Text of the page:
9 11, 2016

Students Build Lighter, Faster Formula SAE Competition Cars

By | 2016-12-15T14:30:54+00:00 November 9th, 2016|Categories: 3D Printing / Additive Mfg, Stratasys|0 Comments

What’s in your toolbox? For Cyclone Racing, an automotive racing team from Iowa State University (ISU), it’s 3D printing. These students are discovering the benefits of additive manufacturing while having fun competing in the famous Society of Automotive Engineers (SAE) International Formula car competition. In the Formula SAE competition, students are instructed to design, build and then test their open-wheel racecar, which will then be raced against other collegiate teams. Students 3D printed the intake assembly with the throttle cable directly on top of it. ISU student competitors are pushing the limits of collegiate racing by making the manufacturing process a whole lot simpler. This year it means that the Iowa team created their best Cyclone yet – the CR-21 – using design for 3D printing. A Stratasys Fortus 450mc 3D Printer with ULTEM1010 3D printing material was chosen; ULTEM1010 especially for its thermal and chemical properties and superior strength. So, what did students consider before 3D printing? What will the complexity of the car be? What will the optimal weight be? What types of force will act upon it? With these criteria taken into consideration, the students decided to 3D print three components for the Cyclone racer: [...]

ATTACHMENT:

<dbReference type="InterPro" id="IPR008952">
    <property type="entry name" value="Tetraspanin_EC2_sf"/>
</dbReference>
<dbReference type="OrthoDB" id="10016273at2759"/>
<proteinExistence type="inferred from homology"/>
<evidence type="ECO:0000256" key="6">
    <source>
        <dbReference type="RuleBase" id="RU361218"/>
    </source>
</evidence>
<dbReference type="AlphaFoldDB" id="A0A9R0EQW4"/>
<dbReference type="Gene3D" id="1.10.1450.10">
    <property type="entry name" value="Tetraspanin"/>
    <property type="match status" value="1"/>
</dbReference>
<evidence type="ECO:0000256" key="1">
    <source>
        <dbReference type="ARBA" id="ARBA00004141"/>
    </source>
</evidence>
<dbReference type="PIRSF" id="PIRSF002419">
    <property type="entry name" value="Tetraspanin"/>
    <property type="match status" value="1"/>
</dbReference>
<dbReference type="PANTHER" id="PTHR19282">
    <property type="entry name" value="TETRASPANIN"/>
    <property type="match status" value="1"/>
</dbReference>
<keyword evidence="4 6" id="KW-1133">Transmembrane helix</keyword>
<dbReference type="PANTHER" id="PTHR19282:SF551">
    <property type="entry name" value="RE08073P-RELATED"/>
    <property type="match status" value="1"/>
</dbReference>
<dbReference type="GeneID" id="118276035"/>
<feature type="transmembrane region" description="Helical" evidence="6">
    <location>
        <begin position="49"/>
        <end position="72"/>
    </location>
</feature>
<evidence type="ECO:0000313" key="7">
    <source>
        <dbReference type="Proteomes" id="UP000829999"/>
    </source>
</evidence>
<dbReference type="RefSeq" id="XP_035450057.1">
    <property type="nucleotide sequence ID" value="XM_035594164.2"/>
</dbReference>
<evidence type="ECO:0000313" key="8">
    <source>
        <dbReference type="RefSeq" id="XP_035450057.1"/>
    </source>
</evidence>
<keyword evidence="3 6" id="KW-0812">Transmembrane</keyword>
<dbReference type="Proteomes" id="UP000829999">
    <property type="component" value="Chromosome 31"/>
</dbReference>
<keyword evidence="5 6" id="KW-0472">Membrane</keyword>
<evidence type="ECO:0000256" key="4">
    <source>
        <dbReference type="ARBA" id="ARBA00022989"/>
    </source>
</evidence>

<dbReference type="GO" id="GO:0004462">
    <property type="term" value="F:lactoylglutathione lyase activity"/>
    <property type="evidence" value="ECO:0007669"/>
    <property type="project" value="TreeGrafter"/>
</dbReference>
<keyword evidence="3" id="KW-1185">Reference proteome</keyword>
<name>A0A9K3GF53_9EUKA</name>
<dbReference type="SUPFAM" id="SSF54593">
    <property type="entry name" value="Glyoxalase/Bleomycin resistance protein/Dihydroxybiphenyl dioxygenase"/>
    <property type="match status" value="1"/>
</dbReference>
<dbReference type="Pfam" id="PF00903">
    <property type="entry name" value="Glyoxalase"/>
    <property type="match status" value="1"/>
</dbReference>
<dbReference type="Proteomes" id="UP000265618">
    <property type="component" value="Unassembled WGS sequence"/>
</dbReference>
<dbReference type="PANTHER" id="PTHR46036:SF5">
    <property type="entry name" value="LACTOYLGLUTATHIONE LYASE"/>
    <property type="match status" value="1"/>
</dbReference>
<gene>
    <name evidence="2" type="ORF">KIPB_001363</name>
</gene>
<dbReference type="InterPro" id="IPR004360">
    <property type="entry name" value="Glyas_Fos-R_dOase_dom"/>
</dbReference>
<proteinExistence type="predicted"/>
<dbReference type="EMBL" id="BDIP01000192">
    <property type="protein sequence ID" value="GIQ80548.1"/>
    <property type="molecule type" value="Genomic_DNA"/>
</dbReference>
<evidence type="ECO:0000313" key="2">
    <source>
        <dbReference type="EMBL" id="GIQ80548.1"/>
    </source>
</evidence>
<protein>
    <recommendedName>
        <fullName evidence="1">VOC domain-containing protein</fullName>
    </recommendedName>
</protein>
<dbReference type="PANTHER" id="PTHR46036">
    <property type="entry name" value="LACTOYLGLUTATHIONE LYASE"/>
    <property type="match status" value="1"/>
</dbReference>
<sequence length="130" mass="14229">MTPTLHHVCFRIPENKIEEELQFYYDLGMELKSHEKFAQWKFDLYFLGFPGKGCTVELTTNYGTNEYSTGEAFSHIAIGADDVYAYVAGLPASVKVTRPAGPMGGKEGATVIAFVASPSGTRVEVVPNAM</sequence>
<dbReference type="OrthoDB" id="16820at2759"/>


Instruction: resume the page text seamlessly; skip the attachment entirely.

4 11, 2016

Stratasys 3D Printing Helps Eyewear Icon Re-Invent Design

By | 2016-12-15T14:30:54+00:00 November 4th, 2016|Categories: 3D Printing / Additive Mfg, Stratasys|0 Comments

Stratasys full color, multi-material 3D printing (J750 3D Printer) allows Safilo to quickly iterate designs and reduce turnaround time for product-matching prototypes by 60%. Founded in 1878, Safilo was propelled to success and is now the second-largest producer of eyewear in the world. The company is renowned for its stellar craftsmanship and manufactures sunglasses, sports eyewear and frames for prescription lenses for more than 90,000 stores in 130 countries. The company’s impressive portfolio boasts 25 luxury brands, such as Dior, Fendi, Jimmy Choo and Hugo Boss, as well as five of its own brands, including Carrera, Polaroid and Safilo. Safilo’s exacting standards for style, creativity, functionality and quality demand accurate and true-to-life prototypes throughout the design process. The large number of frames produced by the company also demands efficient and timely throughput during the design process. Previously, the company produced its concept prototypes with a CNC machine, which the team would use as a template when manually developing the actual prototypes. This resulted in lengthy lead times and, if iterations were required, would also prove costly further down the production line. Perfect for Design and Concept Verification: 3D Printed Prototypes Enable Immediate Decision-making To overcome the bottlenecks associated [...]